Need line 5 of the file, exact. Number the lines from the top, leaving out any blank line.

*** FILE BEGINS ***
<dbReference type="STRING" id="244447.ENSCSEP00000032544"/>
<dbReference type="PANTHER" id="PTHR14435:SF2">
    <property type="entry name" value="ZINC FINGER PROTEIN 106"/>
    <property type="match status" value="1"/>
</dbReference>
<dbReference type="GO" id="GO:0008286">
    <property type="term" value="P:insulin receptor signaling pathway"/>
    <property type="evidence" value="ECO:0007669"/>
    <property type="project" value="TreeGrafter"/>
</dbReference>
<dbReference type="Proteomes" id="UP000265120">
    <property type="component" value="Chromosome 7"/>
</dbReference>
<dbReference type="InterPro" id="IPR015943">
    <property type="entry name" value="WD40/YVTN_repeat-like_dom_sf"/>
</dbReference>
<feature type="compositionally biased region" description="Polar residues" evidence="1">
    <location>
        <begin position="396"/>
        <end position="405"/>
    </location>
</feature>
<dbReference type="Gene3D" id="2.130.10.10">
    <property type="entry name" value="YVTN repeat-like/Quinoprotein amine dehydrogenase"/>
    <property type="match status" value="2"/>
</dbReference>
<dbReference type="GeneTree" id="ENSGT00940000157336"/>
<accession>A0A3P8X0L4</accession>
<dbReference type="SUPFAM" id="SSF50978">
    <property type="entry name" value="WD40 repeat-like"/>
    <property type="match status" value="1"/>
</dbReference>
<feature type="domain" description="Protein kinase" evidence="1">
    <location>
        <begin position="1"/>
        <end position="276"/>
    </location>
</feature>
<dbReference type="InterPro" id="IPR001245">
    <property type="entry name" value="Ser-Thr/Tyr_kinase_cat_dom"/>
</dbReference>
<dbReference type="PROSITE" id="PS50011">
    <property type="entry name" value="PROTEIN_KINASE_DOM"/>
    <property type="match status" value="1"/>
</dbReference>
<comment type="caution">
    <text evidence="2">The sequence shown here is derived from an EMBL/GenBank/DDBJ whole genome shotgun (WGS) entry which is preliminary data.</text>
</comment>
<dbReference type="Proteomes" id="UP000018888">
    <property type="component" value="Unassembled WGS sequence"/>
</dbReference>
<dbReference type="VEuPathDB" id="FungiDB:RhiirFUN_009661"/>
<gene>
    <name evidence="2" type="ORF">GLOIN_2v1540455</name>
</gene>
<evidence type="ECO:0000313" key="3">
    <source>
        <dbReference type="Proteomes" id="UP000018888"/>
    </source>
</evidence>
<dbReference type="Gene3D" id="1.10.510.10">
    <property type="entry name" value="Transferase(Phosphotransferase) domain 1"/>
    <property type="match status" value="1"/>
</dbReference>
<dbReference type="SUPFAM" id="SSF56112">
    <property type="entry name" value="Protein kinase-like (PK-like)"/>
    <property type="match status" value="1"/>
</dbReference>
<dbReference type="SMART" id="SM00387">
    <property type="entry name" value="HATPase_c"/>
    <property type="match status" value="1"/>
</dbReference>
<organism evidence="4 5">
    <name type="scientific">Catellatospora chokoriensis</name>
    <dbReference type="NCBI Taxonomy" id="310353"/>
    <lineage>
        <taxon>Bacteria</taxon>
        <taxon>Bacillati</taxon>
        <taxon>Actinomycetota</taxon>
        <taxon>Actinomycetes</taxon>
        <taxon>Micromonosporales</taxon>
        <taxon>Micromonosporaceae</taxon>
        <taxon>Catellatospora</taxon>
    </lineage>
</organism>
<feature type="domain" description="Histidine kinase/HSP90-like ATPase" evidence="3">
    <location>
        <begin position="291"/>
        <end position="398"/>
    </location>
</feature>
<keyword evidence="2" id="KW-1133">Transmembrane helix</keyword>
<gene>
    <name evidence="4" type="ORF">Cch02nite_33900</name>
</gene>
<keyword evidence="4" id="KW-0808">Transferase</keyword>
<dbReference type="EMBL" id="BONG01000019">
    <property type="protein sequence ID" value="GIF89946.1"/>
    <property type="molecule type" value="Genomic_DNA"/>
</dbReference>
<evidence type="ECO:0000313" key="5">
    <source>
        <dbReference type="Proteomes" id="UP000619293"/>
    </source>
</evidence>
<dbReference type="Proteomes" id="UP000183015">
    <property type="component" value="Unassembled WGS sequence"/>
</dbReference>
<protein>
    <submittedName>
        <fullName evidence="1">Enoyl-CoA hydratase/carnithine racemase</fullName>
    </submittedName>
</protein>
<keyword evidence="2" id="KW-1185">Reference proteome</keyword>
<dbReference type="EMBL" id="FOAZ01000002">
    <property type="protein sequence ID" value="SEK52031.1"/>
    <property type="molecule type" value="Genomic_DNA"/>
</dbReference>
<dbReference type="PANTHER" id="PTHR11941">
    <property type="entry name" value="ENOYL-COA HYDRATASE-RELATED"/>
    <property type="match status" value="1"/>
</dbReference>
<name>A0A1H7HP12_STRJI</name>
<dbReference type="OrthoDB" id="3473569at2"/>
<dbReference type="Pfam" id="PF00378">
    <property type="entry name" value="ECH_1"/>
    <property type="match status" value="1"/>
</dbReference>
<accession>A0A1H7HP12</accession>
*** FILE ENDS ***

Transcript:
</dbReference>